Saleh Mohsen Sarhan
I live here with my family; I have 5 sons and 3 daughters and lots of grandkids. We are one family, about 39 people.
We faced many problems during the intifada from neighboring Gilo settlement for about 2 years. Both sides exchanged gunfire, and because we are on the borderline we got it from both sides. Sometimes we couldn’t make it out of our homes to go to Bethlehem or Beit Jala. This was hard on the children, and they have psychological problems, including fear and instability.
The Israelis started to dig trenches for the wall near our home. We lost 90 to 95 trees. Olive, almond, fig, apple, and peach trees. About 30 trees were Roman olives. They were uprooted. Part of the wall is an electric fence, with a trench separating two rolls of coil near our home. At present, the children can’t reach the fence because of the trenches, and we’re always afraid that they’ll fall in them and to the electric current.
We had a farm with two hatcheries, each with 1,000 hatching chickens. When they were digging their trenches the sound of the machinery affected the chickens. For 5 months, they didn’t lay eggs. Not a single egg. They had psychological problems. Each chicken cost 25 shekels, and those that didn’t die we sold for 1 shekel apiece. And these chickens had been a source of income for us. You know, an employee’s salary isn’t enough to support a family, you have to supplement it. We pay taxes to Israel (arnon) but we get nothing in return, except water. We have a well, but it was compromised by the machinery and explosives the Israelis were using.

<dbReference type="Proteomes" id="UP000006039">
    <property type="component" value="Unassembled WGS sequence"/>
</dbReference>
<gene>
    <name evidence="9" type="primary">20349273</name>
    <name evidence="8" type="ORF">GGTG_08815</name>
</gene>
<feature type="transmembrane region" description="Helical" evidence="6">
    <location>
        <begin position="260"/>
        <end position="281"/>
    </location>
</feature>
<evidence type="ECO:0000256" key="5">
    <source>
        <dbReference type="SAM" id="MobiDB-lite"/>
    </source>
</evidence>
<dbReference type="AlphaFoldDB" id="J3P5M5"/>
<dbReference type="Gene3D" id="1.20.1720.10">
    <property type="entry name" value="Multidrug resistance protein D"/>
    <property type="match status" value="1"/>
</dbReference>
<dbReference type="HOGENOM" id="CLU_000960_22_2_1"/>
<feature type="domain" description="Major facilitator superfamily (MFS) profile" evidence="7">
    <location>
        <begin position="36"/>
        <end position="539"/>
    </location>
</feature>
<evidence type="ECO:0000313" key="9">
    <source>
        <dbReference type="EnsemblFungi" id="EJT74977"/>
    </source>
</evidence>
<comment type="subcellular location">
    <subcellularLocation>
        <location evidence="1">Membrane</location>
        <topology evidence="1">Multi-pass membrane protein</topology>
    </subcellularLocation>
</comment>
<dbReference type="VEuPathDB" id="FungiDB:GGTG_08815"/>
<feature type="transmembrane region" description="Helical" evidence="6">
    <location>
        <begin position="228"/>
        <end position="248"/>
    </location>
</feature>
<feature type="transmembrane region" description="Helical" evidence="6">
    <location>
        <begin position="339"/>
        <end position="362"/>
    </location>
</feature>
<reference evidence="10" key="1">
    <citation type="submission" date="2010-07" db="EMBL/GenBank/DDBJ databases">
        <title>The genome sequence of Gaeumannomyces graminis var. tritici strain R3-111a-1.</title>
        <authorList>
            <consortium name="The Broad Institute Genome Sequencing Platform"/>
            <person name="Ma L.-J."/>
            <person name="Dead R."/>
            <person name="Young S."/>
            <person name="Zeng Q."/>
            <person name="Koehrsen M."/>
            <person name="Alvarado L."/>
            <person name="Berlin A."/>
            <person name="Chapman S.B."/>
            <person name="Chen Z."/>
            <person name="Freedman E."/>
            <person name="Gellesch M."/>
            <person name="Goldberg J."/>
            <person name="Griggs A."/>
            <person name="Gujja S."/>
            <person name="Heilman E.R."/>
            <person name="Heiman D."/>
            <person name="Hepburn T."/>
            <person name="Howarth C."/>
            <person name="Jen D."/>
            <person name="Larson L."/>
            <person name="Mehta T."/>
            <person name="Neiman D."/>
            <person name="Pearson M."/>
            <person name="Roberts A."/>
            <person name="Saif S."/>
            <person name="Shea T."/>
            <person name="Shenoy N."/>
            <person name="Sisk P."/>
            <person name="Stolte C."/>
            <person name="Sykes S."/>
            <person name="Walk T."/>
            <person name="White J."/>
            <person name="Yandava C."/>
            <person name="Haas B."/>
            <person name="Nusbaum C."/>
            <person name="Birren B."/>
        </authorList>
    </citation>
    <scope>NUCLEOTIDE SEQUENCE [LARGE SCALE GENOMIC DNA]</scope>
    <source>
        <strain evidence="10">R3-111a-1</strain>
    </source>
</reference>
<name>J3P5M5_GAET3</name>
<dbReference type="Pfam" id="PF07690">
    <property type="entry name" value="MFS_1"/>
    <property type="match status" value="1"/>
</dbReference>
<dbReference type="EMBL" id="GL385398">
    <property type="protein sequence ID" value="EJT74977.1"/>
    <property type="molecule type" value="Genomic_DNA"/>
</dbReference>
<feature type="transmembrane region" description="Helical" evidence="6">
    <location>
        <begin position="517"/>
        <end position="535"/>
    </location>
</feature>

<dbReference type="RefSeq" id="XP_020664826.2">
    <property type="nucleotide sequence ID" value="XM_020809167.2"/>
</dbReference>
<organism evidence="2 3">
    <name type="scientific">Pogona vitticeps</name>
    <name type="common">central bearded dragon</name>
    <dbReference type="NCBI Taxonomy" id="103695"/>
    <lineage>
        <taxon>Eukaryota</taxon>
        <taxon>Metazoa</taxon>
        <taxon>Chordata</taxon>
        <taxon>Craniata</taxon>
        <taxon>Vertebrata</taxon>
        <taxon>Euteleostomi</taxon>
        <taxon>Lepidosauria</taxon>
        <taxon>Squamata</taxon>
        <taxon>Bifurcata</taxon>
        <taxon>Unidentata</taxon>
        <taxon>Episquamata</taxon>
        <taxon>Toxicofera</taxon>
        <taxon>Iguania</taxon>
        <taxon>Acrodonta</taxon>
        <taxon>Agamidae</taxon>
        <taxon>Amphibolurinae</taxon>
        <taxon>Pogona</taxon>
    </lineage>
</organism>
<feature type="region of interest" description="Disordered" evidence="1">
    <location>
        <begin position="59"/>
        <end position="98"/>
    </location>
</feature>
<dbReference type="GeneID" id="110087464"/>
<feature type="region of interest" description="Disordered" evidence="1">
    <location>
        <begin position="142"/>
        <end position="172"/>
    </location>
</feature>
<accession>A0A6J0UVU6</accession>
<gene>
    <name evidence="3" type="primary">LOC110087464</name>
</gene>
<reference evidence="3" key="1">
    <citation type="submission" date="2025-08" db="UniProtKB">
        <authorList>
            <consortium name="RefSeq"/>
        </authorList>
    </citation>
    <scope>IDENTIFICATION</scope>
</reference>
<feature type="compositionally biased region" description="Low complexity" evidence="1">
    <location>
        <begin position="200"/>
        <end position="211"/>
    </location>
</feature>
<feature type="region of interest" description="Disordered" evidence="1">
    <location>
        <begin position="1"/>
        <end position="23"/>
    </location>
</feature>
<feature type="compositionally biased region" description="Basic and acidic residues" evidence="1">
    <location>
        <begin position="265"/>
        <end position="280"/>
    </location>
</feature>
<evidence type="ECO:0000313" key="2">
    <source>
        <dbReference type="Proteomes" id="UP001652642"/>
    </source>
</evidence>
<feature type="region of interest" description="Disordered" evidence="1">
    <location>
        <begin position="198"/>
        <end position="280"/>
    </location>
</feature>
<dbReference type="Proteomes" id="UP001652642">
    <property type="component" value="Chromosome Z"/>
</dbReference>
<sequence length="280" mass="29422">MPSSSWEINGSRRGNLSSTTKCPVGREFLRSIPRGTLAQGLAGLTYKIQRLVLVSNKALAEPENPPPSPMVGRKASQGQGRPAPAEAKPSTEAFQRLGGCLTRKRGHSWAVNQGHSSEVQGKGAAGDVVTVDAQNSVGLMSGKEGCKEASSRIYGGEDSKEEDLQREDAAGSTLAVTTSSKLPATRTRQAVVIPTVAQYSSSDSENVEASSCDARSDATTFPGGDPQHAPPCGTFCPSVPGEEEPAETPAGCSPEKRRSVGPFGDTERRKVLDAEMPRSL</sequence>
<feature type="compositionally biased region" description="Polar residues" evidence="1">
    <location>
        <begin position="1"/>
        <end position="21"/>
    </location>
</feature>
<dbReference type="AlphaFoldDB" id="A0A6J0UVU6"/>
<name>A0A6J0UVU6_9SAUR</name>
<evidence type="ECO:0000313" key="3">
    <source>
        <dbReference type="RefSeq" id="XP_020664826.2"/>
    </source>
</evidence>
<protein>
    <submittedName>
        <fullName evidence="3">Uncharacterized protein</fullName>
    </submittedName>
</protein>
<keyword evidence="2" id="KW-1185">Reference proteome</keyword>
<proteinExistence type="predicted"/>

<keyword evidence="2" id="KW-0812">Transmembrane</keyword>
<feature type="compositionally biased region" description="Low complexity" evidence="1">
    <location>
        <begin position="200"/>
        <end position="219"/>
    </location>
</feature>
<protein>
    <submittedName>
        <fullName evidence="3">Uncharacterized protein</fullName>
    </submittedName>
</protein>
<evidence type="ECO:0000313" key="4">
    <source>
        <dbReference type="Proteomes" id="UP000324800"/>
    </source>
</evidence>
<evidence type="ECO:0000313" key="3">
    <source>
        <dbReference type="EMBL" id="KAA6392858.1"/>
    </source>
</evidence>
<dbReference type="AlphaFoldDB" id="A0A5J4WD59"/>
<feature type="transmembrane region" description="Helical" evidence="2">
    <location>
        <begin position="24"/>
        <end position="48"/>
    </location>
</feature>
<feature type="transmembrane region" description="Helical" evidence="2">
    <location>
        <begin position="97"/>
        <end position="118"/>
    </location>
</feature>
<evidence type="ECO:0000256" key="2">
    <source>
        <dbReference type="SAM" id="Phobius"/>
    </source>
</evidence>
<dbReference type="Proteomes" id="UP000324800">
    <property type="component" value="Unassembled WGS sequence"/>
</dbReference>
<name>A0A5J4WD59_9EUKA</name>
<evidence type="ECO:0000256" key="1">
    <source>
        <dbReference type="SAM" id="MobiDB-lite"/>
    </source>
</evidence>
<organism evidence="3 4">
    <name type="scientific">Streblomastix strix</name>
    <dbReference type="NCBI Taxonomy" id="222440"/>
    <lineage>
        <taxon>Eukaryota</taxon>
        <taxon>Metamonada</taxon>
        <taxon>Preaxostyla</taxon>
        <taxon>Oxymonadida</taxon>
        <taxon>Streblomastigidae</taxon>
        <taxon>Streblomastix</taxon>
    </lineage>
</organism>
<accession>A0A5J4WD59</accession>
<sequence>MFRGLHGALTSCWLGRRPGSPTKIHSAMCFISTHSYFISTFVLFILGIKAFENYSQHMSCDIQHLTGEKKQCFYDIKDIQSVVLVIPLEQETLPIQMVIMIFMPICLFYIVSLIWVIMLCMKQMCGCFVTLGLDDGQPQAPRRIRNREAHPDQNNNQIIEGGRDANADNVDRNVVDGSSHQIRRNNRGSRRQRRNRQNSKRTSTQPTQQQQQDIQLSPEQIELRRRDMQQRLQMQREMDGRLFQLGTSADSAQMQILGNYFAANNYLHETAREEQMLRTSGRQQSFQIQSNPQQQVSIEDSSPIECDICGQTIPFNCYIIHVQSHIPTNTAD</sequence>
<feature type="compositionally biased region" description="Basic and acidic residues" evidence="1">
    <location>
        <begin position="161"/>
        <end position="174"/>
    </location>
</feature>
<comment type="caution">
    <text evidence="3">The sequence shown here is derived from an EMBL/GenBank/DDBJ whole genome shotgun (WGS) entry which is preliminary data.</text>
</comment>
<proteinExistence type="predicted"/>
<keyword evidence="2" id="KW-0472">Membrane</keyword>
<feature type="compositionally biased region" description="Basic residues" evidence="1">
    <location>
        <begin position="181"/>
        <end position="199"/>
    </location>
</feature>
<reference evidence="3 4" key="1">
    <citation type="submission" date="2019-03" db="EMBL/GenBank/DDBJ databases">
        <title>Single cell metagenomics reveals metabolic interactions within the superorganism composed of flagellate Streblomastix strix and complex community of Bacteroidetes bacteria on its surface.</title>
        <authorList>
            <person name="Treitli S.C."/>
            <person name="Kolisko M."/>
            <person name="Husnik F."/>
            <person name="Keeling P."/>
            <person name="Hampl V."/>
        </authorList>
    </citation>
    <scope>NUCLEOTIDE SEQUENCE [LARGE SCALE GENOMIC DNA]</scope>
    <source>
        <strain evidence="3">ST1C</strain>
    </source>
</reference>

They took about 6 dunums from us and started digging at least a year ago. They put the fence in 3-4 months ago; it is about 70 meters away from the house, and the electric current is running. We explained to the children that these are electric wire, and they understand that, they don’t go near it.
From the wall to the north, they made a dirt road, and patrol cars use it. On the other side, they made a road and paved it; it has traffic signs like a regular road, and there is an alternate route. And no one knows what this road is for and who will use it. Right now only patrols use it. Five or 6 trips a day, and when they get close to our homes they create disturbances. They honk at 1 or 2 am.
There is a watchtower near the homes. If we get anywhere near it, the watchtower contacts the Border Guard and a patrol comes by and starts to question us. We’re just standing on our own property. Why are you standing here? We say, this is our land and these are our homes. They start to talk to each other. It is annoying.
Ida Audeh is a Palestinian from the West Bank who works as a technical writer in Boulder, CO. She went to the West Bank in August for three weeks to visit family and to learn more about the effect of the wall on the lives of ordinary people. She is the author of “Picking Olives and Removing Roadblocks as Acts of Resistance: An Interview with Ghassan Andoni” Counterpunch, 28 October 2002 and “Narratives of Siege: Eyewitness Testimonies from Jenin, Bethlehem, and Nablus,” Journal of Palestine Studies, no. 124 (Summer 2002).